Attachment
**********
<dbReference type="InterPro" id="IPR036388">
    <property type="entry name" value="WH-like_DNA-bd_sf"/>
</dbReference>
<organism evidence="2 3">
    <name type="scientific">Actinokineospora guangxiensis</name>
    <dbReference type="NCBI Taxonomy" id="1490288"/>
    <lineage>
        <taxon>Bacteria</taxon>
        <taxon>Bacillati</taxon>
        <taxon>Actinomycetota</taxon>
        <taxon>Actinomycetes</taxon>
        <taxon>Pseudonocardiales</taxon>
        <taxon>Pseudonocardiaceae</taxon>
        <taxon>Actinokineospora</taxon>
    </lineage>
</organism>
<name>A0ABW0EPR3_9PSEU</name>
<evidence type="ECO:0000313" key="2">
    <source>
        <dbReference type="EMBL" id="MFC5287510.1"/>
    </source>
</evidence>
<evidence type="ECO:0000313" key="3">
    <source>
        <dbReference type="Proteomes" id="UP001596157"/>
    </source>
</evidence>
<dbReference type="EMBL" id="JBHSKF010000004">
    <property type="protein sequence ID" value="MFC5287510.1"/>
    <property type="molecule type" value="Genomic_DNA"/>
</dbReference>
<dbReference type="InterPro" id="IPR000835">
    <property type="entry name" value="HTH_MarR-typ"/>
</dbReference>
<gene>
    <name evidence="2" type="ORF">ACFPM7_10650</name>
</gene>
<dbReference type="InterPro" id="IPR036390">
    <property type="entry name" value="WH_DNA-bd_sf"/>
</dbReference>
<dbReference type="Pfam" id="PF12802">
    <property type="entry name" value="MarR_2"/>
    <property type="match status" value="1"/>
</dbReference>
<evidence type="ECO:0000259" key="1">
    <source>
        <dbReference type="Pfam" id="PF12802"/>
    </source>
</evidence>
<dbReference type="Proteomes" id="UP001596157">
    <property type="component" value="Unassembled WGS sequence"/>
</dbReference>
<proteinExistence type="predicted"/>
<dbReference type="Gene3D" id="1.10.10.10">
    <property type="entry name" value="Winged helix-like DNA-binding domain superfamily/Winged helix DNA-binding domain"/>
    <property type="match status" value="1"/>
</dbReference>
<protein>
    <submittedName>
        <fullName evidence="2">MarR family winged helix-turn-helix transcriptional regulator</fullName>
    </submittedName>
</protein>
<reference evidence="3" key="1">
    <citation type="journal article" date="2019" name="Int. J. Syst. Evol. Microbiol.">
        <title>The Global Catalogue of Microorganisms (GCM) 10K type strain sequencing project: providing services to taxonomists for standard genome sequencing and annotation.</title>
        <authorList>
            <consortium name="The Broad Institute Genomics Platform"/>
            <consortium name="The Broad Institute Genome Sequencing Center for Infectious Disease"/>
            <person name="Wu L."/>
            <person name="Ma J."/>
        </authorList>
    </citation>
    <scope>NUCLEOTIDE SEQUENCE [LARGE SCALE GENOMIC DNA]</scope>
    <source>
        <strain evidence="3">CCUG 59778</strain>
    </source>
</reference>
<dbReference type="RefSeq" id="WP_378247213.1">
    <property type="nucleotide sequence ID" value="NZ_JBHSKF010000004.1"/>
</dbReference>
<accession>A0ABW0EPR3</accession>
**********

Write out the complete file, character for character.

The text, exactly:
<dbReference type="InterPro" id="IPR036388">
    <property type="entry name" value="WH-like_DNA-bd_sf"/>
</dbReference>
<organism evidence="2 3">
    <name type="scientific">Actinokineospora guangxiensis</name>
    <dbReference type="NCBI Taxonomy" id="1490288"/>
    <lineage>
        <taxon>Bacteria</taxon>
        <taxon>Bacillati</taxon>
        <taxon>Actinomycetota</taxon>
        <taxon>Actinomycetes</taxon>
        <taxon>Pseudonocardiales</taxon>
        <taxon>Pseudonocardiaceae</taxon>
        <taxon>Actinokineospora</taxon>
    </lineage>
</organism>
<name>A0ABW0EPR3_9PSEU</name>
<evidence type="ECO:0000313" key="2">
    <source>
        <dbReference type="EMBL" id="MFC5287510.1"/>
    </source>
</evidence>
<evidence type="ECO:0000313" key="3">
    <source>
        <dbReference type="Proteomes" id="UP001596157"/>
    </source>
</evidence>
<dbReference type="EMBL" id="JBHSKF010000004">
    <property type="protein sequence ID" value="MFC5287510.1"/>
    <property type="molecule type" value="Genomic_DNA"/>
</dbReference>
<dbReference type="InterPro" id="IPR000835">
    <property type="entry name" value="HTH_MarR-typ"/>
</dbReference>
<gene>
    <name evidence="2" type="ORF">ACFPM7_10650</name>
</gene>
<dbReference type="InterPro" id="IPR036390">
    <property type="entry name" value="WH_DNA-bd_sf"/>
</dbReference>
<dbReference type="Pfam" id="PF12802">
    <property type="entry name" value="MarR_2"/>
    <property type="match status" value="1"/>
</dbReference>
<evidence type="ECO:0000259" key="1">
    <source>
        <dbReference type="Pfam" id="PF12802"/>
    </source>
</evidence>
<dbReference type="Proteomes" id="UP001596157">
    <property type="component" value="Unassembled WGS sequence"/>
</dbReference>
<proteinExistence type="predicted"/>
<dbReference type="Gene3D" id="1.10.10.10">
    <property type="entry name" value="Winged helix-like DNA-binding domain superfamily/Winged helix DNA-binding domain"/>
    <property type="match status" value="1"/>
</dbReference>
<protein>
    <submittedName>
        <fullName evidence="2">MarR family winged helix-turn-helix transcriptional regulator</fullName>
    </submittedName>
</protein>
<reference evidence="3" key="1">
    <citation type="journal article" date="2019" name="Int. J. Syst. Evol. Microbiol.">
        <title>The Global Catalogue of Microorganisms (GCM) 10K type strain sequencing project: providing services to taxonomists for standard genome sequencing and annotation.</title>
        <authorList>
            <consortium name="The Broad Institute Genomics Platform"/>
            <consortium name="The Broad Institute Genome Sequencing Center for Infectious Disease"/>
            <person name="Wu L."/>
            <person name="Ma J."/>
        </authorList>
    </citation>
    <scope>NUCLEOTIDE SEQUENCE [LARGE SCALE GENOMIC DNA]</scope>
    <source>
        <strain evidence="3">CCUG 59778</strain>
    </source>
</reference>
<dbReference type="RefSeq" id="WP_378247213.1">
    <property type="nucleotide sequence ID" value="NZ_JBHSKF010000004.1"/>
</dbReference>
<accession>A0ABW0EPR3</accession>